I don't mean to sound ignorant.. but how will I know the difference as a customer? As in, I'm getting VDSL installed later this week - how will I know that I have Cat 5 or better installed? I didn't realize there was a difference between the two visually besides getting up close to the cable and seeing the inscriptions labeled along it. Is that what I'm supposed to do? Look like a weirdo getting up close to a cable while the guy's doing the install? Lol.

  11. Post
    #61
    Exactly how much cabling will Chorus install?

    We are in 2 storey house and the entry point of the telephone is in the garage downstairs and that's where the technician installed the splitter for ADSL. This forces me to run a 50m network cable to the modem and router in the living area upstairs.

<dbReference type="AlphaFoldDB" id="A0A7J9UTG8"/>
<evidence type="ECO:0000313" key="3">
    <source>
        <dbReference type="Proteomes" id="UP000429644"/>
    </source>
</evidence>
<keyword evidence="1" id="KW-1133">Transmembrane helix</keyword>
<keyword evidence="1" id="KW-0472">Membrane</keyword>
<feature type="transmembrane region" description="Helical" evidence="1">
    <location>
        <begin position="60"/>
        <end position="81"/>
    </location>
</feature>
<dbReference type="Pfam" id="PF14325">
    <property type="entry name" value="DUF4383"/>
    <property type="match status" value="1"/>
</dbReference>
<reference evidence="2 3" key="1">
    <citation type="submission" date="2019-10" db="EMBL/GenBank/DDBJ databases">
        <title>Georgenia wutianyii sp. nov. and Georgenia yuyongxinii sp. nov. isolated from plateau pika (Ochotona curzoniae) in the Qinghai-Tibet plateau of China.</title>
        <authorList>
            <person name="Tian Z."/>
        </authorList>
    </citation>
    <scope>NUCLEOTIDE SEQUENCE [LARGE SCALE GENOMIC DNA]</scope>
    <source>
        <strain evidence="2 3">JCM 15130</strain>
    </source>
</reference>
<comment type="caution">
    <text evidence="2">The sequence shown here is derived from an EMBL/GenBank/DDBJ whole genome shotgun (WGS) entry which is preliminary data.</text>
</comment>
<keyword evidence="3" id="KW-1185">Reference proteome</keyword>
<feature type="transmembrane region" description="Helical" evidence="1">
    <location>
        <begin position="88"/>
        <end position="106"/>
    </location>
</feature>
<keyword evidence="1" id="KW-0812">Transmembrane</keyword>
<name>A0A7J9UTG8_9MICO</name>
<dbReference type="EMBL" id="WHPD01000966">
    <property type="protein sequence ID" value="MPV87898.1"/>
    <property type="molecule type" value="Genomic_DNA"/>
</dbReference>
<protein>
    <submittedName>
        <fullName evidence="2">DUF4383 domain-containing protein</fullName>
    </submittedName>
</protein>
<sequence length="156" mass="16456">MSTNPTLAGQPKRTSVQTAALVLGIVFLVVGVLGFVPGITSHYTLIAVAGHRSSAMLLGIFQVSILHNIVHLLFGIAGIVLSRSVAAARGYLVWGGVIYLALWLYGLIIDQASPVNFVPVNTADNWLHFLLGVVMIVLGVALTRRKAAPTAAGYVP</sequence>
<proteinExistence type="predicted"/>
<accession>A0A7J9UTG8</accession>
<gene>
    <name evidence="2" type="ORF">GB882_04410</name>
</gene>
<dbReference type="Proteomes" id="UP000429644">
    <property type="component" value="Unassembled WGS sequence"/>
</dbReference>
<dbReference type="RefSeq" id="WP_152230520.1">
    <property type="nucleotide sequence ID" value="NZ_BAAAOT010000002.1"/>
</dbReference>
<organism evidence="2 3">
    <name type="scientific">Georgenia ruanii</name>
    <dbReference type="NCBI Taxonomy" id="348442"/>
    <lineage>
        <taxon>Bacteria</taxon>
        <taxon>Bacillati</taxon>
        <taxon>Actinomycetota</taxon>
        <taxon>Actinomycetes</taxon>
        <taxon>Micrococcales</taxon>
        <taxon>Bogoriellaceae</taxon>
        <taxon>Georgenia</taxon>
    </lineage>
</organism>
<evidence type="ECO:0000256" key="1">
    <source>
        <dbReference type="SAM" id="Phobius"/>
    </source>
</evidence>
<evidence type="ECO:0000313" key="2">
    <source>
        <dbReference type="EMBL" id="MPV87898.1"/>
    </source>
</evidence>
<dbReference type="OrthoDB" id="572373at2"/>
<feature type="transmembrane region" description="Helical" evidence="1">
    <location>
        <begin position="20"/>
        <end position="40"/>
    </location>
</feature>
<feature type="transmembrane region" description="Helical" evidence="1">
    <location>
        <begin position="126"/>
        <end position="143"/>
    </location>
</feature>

If I get VDSL installed can I specify where I want the jack point to be?

    Also there are four telephone jacks through the house -do they replace all the telephone cabling?

  12. Post
    #62
    mmd wrote:
    I don't mean to sound ignorant.. but how will I know the difference as a customer? As in, I'm getting VDSL installed later this week - how will I know that I have Cat 5 or better installed? I didn't realize there was a difference between the two visually besides getting up close to the cable and seeing the inscriptions labeled along it. Is that what I'm supposed to do? Look like a weirdo getting up close to a cable while the guy's doing the install? Lol.
    They wont install anything less than Cat5e. And it doesnt matter for a DSL splitter wether its Cat5 or Cat6, so in summary: it doesnt matter.